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Old 24-09-2013, 04:39   #31
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Re: Grounding, how bad is bad ?

When I saw you had a Gulfstar 50 I thought grounding wouldn't be as bad in that boat as many others. Dick Lazzara designed some very solid boats and in the 70's many of them were built like tanks. My dad had a '73 Columbia 45, another Lazzara design, and collectively we hit bottom several times.

The worst was when my dad was in the Bahamas. A storm blew in overnight and he woke up to the sound of the keel bouncing off the bottom. By the time the storm had passed this was his situation:

He had the boat towed to Ft. Lauderdale. Only the rudder needed repair, and the wind vane needed replacing too. But other than that, the boat sustained no major damage.

We've hit rocks in the Great Lakes and went from 6 knots to 0 in a few seconds in the ICW. We never found any signs of major damage. But the solid lead keel was not encapsulated either, as it may be on your boat.

All this is not to suggest your boat didn't sustain any damage. I was just pointing out how certain older boats could take a beating without major damage. I think yours is one of those.

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Old 24-09-2013, 07:29   #32
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Location: Hudson Valley N.Y.
Boat: contessa 32
Posts: 816
Re: Grounding, how bad is bad ?

Going aground is not necessarily any biggie. Calm conditions ,sheltered waters, a tide on the flood and of course a big 3 blade below all favor an early exit from your snafu.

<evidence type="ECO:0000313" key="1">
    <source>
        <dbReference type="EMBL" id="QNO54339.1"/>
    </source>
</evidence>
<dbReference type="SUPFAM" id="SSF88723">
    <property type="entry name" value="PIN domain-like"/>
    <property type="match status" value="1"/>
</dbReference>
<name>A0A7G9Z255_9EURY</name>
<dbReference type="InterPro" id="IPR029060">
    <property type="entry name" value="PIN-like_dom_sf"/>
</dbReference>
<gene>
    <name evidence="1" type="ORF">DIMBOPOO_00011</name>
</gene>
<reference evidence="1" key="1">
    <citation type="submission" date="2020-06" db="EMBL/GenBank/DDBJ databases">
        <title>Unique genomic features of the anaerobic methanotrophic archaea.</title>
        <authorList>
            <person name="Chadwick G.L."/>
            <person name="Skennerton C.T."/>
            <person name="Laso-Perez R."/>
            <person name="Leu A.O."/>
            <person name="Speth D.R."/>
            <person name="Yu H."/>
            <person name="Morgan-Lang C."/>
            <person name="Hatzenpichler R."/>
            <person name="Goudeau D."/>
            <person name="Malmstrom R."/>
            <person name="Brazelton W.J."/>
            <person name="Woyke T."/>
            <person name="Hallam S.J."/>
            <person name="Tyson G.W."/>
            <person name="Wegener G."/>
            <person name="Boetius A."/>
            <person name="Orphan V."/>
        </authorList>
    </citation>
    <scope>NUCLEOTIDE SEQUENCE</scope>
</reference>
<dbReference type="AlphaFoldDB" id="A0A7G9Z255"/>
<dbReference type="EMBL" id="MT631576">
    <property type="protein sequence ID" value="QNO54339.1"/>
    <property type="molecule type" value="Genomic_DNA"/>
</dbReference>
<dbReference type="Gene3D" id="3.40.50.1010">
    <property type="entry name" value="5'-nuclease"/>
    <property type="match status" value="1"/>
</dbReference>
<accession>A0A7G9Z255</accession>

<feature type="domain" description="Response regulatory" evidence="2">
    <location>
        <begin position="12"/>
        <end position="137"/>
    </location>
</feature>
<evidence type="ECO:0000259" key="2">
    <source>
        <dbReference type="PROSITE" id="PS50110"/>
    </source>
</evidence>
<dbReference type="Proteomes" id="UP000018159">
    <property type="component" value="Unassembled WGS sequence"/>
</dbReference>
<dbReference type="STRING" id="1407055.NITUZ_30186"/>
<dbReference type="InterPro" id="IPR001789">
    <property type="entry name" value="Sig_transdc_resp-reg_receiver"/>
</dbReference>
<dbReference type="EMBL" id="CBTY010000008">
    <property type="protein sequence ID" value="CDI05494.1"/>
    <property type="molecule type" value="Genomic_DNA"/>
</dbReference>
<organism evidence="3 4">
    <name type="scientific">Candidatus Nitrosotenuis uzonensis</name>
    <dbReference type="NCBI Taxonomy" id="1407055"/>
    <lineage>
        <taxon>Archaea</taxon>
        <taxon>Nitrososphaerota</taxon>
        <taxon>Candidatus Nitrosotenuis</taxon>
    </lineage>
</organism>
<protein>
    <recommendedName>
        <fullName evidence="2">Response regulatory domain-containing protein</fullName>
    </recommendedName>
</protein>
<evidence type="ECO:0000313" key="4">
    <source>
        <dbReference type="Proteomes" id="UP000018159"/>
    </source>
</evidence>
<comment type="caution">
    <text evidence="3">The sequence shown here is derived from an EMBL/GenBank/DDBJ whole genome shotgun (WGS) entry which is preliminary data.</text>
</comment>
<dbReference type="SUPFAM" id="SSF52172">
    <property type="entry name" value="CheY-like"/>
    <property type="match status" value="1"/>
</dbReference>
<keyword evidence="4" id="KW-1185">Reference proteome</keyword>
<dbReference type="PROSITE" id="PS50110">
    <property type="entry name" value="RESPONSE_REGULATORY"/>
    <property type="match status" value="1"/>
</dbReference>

The situation described by the OP calls for alarm bells and possibly quick deployment of an anchor to windward to prevent craft from being driven further aground with attendant expense.
Once aground and with wind pushing the craft into increasingly shallow water with each passing wave it is going to be more difficult to refloat as time goes by. Even with a rising tide and flat seas there is need for concern because as the rising waters lift your boat even a light breeze will push your hapless craft further aground. Once aground your boat will probably end up somewhat beam-on to this breeze where the wind has maximum deleterious effect.
What to do?
Get an anchor to windward ASAP from the bow and heave the rode bar taut; this will prevent boat from getting into shallower water and get the bow pointed in the direction of deeper as the tide rises and the stern swings downwind. Now,at least your motor will be pushing you in the right direction. Getting the bow to pivot towards deeper water is critical for any boat that I can think of , to be towed off stern first is a recipe for major rudder damage and any properly designed and loaded craft will not come off readily by this approach.
What if no dingy to get your lightweight anchor to windward? Use a fender to float and swim it out. I was once on a delivery where the owner wanted to throw his danforth off the bow to kedge off.I scoffed at the idea but to my surprise it worked! Quick action without panic saved the day.
With the exception of Maine most of the coastal US waters on the East coast are quite thin and having made 3 cruises to the very shallow Bahamas I have had so many unintentional groundings that I even put my 35' steel sloop on deserted beach to paint the bottom with full assurance that i could get her off with my own devices after a day or so.
Pretty proud of that act of seamanship but would not try that again. There are still so many other stupid acts of bravado that I need to cross off my list.

....................................Love you all..........mike................................. .....

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Old 24-09-2013, 14:17   #33
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Location: NC
Boat: 1979 Gulfstar 50 Ketch
Posts: 90
Re: Grounding, how bad is bad ?

Great comments guys, thanks. The anchor is an idea that had not crossed my mind yet.

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